Just a reminder, un plug any HDD that you already have windows installed on before you install it on another HDD, In other words only HDD that should be plugged in is the HDD your going to install windows on.
I've been exploring my computer (bought it used) and the OS hard drive is a SATA 2 solid state, but i believe its connected to the SATA 3 port on the motherboard, along with another hard drive (i.e both ports are taken)
if i move them to the SATA 2 ports (i have 6) and use the SATA 3 for my new harddrive, do i have to do anything special apart from change the loading bios order etc, or am i likely to cause problems?
i.e how easy is it to just shuffle round the sata ports from 3 to 2, will it auto detect?
Well if the board only has a few sata III ports, it should be in a different color from the sata II's. But when you change ports like that you will probably have to mess with the boot priority in the bios, but it still should work if the drive it plugged into sata II or III. If its a sata II driver, you wont see any performance increase if thats what your thinking, It would have to be sata III to see a performance increase.
yes the SATA 3 ports is a different colour, as they are both taken with the existing SATA 2 drives and my new drive is SATA3, it makes sense to use the SATA 3 drive with the SATA 3 port, so intend to change them around, hoping i only have to change the boot priority.
a quick question regarding BCD? does that work with operating systems on two different drives? or does it just work for partitioned on one drive? Many thanks
I used it with widows XP and vista at the time and both installs were on different drives, I have also used it on a laptop with 1 HDD and it worked with the partition, so it will work with either config
so if i remove all attached hard drives, and install as if its a new pc, once i put easy BCD on when i "add new entry" how do i specify its location, as arn't the drive letters dependant on the hard drive (i.e both hard drives will have a C: drive,)
Well, after you have gotten windows 7 installed on both drives, you can hook all the drives back up, reason I said to unhook all drives is because I have ran into problems load an old oer another OS after installing another OS to a HDD. It messes with the boot part of the previous OS.
After you hook the drive back up Add new entry and set the drive letter of the other OS and you can name it what ever you please in the Edit Boot Menu tab.
In this situation there are two routes you can take to get a dual boot setup for Windows 7. If, as you originally wrote, you have only a single drive with two partitions each with Windows 7, it can be done, but there will be only a single boot partition which will contain the Boot Configuration Database (BCD) which selects which installation of Windows to boot. The vanilla Windows 7 installation media should detect, when you go to install Windows 7 on the second partition, the first boot partition and create an entry in the BCD for the second installation of Windows 7. Thus, when the system boots, you will be prompted with a screen with two entries of Windows 7 to select between. You can further edit the title of each operating system in the BCD by using BCDedit as outlined here on TechNet.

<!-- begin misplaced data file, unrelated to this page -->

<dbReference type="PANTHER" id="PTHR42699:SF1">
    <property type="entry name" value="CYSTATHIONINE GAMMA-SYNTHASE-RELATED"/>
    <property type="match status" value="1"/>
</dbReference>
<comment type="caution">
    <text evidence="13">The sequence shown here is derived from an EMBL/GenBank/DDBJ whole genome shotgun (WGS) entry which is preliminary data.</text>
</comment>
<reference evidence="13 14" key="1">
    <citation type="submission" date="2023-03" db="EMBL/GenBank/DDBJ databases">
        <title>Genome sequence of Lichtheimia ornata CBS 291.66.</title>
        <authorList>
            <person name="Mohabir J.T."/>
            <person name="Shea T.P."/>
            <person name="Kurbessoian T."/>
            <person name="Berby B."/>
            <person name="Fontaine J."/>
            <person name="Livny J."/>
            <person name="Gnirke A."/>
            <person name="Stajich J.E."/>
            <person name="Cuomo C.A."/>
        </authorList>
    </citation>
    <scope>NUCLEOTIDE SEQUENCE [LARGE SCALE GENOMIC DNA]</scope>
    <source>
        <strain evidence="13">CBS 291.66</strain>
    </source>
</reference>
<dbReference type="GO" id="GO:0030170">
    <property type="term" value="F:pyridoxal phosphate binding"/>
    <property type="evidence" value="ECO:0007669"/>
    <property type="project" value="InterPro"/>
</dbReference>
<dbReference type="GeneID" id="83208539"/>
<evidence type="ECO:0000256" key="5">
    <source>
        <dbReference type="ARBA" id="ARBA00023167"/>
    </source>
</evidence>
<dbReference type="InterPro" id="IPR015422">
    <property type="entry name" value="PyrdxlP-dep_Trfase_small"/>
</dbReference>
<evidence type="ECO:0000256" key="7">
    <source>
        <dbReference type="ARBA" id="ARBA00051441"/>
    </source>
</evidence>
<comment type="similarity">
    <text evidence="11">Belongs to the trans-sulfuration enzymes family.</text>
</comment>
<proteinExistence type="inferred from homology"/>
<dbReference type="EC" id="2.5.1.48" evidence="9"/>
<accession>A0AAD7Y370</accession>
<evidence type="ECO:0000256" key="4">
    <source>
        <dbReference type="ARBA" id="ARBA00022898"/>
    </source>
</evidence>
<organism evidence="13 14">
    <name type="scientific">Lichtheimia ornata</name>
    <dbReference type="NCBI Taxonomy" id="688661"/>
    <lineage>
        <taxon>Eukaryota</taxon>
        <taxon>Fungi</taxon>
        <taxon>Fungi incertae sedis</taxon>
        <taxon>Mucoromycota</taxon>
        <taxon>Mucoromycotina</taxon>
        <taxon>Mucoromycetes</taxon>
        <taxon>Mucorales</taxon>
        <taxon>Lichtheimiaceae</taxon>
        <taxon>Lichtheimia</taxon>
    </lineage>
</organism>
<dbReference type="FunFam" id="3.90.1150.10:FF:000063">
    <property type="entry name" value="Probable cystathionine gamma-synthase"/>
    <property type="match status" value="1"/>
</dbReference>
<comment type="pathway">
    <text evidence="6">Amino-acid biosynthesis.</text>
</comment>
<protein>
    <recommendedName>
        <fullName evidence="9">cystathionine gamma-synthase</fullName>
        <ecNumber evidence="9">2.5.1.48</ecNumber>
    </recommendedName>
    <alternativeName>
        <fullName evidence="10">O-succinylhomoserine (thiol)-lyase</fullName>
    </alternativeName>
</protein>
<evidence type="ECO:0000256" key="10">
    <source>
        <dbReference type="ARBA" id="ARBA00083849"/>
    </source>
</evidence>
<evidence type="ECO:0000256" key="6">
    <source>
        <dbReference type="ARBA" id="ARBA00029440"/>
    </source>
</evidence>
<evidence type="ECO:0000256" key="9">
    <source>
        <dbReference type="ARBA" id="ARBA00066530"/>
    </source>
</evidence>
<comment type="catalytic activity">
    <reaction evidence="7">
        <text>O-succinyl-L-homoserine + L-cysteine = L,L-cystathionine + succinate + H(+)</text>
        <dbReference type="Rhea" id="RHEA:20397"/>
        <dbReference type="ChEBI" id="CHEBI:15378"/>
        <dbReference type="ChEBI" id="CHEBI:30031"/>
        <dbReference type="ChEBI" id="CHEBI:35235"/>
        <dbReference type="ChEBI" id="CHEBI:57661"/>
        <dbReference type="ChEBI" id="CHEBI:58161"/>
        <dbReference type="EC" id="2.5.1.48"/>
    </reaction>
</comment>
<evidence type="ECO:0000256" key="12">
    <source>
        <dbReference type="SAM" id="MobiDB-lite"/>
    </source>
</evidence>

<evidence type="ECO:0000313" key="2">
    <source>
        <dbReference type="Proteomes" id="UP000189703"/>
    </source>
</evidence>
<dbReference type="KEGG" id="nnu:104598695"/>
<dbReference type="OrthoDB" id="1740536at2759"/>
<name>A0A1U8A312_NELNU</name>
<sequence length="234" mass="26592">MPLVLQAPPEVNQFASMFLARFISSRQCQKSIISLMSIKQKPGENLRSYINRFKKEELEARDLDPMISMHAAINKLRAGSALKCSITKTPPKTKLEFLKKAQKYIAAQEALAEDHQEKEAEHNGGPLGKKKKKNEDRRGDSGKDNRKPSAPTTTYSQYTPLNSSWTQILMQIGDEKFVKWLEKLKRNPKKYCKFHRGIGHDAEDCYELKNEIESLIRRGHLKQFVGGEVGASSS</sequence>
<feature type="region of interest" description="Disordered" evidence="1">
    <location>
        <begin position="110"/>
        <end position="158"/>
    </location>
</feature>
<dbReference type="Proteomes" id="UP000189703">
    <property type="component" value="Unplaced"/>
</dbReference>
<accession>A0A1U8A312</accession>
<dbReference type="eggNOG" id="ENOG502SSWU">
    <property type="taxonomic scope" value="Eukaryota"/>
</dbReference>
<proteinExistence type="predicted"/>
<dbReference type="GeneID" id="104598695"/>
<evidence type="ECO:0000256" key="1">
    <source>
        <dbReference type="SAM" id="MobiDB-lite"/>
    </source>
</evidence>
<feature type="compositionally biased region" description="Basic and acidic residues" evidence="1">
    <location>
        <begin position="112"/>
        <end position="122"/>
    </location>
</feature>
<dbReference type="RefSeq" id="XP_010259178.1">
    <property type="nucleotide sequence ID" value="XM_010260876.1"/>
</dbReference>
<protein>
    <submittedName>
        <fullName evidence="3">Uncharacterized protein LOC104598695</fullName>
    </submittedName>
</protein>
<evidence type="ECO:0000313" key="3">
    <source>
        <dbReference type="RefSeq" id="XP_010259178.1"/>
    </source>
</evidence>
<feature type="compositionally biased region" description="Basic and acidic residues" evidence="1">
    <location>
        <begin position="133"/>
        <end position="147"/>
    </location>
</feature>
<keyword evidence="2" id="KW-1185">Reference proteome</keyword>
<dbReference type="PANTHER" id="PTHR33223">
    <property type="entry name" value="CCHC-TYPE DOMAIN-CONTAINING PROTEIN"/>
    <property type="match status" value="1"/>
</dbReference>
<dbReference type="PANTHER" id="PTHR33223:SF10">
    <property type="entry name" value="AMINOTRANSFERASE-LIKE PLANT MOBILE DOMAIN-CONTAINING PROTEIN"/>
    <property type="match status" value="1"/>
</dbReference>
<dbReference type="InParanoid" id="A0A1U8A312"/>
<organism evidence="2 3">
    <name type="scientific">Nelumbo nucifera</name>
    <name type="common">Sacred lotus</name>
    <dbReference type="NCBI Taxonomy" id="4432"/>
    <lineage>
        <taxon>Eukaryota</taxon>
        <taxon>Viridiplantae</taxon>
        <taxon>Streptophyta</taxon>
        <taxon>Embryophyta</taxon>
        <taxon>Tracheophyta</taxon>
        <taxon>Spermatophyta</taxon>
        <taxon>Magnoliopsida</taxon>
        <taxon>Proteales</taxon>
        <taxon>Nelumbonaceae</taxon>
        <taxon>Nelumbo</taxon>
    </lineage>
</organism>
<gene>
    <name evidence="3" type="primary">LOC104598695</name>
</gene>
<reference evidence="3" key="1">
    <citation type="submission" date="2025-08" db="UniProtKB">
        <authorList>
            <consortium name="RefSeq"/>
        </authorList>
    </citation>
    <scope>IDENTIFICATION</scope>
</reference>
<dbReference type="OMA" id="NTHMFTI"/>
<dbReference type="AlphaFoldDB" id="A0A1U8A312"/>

If you install Windows 7 to two different hard drives, each being the only drive present in the system at the time of installation, there will be two boot partitions each with its own BCD, one on each drive, at which point the drive which the BIOS boots to first will load Windows. This can be an easier way to manage multiple operating systems as with each boot partition separate, you do not have to remember where the primary boot partition is stored. In the first scenario on one hard drive, if the primary Windows 7 installation is deleted by formatting the partition, the system will no longer have a pointer to point to the operating system to boot, and therefore will not boot. The system can be repaired though using the Bootrec.exe tool to recreate the boot partition and BCD.
If both drives are left in the system when the second instance of Windows 7 is installed, the installer will treat the system as if each were a partition on a single drive. It will create or alter the BCD on the primary boot partition on one drive to recognize the operating system on the other, but if the boot drive is removed, the operating system on the other drive will no longer boot without repair.
There is a third option; you can essentially download "Virtual Box" from Oracle. I did an article in another thread. Vbox will let you run both Operating Systems at the same time; as I'm not entirely sure why you'd want to run two versions of the same Operating System. Anyways, that is an alternative.
If you do follow of the above instructions; be careful because Windows has a tendency to have boot related issues with both drives booting. So make sure you follow the instructions carefully.